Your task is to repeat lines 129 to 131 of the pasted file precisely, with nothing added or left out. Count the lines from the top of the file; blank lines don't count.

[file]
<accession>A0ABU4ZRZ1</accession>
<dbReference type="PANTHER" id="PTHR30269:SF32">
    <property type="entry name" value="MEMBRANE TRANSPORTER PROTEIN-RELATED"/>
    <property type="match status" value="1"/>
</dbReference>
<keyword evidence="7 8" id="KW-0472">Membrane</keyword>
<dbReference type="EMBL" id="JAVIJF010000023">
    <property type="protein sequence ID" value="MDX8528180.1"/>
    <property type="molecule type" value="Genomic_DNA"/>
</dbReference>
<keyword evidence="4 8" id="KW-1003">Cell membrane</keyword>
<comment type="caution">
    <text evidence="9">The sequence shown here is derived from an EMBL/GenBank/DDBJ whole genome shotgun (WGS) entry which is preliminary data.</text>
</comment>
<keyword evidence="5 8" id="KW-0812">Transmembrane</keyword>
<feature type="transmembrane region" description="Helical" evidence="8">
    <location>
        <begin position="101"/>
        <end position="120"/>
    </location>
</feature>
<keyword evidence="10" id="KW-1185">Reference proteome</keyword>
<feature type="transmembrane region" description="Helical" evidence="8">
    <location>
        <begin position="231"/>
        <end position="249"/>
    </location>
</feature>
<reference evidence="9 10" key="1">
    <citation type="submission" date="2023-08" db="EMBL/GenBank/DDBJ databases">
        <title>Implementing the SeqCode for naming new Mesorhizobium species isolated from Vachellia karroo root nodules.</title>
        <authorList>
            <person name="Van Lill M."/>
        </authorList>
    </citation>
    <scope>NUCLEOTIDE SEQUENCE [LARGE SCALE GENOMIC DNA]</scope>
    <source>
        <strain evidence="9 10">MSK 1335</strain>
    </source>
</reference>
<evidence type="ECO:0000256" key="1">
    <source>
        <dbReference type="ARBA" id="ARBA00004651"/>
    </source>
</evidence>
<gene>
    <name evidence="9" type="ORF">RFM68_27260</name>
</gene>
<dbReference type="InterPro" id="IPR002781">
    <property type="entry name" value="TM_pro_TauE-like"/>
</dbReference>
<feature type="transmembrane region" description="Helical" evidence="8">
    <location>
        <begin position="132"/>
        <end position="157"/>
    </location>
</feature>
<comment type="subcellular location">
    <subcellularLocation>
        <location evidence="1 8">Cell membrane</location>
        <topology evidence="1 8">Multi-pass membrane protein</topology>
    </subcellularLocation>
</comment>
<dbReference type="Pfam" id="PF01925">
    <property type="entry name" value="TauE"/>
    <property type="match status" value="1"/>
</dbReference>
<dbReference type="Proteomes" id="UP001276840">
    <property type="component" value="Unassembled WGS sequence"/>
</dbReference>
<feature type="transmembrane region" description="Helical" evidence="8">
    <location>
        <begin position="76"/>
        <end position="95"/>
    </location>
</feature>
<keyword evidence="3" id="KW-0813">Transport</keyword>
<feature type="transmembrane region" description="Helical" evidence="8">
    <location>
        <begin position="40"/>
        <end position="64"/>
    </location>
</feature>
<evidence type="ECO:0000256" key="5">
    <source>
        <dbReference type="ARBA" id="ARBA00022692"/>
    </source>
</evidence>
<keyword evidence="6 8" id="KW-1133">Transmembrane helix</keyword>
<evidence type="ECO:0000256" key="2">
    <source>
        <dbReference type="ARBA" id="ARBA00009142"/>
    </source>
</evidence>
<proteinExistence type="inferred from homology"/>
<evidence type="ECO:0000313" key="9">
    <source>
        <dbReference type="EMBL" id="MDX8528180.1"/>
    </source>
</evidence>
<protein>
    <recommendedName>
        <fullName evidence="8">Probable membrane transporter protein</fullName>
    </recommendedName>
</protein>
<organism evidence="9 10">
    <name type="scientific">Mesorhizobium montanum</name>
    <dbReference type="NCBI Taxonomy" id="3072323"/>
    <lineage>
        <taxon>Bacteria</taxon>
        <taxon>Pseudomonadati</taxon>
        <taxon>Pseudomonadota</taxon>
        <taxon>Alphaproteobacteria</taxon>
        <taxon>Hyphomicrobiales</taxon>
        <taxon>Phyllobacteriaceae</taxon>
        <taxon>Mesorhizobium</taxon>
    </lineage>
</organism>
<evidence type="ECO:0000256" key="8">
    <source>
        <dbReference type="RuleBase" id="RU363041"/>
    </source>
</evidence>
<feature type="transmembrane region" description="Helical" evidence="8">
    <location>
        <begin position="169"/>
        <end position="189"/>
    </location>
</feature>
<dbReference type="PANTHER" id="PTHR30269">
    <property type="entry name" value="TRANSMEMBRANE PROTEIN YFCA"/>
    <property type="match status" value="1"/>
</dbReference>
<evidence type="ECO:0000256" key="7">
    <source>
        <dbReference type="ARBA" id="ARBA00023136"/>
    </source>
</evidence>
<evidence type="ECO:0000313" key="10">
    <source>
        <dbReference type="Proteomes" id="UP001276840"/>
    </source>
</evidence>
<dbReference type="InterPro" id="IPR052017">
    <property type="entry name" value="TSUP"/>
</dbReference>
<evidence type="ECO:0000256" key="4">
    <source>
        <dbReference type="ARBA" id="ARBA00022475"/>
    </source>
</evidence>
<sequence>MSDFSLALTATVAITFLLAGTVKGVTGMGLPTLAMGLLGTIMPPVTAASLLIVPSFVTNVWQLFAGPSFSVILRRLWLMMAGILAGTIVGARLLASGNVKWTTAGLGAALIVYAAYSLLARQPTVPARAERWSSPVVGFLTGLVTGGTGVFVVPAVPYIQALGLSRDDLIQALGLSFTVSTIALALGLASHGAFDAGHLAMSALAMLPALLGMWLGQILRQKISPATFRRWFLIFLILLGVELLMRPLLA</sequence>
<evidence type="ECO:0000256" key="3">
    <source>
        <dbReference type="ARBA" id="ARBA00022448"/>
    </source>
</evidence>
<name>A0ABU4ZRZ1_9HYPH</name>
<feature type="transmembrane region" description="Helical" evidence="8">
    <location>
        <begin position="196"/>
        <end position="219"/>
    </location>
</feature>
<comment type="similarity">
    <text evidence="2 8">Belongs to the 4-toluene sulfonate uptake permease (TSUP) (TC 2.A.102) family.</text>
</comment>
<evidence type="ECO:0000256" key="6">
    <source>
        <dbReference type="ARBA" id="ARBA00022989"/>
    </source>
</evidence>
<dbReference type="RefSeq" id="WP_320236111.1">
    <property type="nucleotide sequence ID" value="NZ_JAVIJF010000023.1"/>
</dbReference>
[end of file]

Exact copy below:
</feature>
<dbReference type="PANTHER" id="PTHR30269">
    <property type="entry name" value="TRANSMEMBRANE PROTEIN YFCA"/>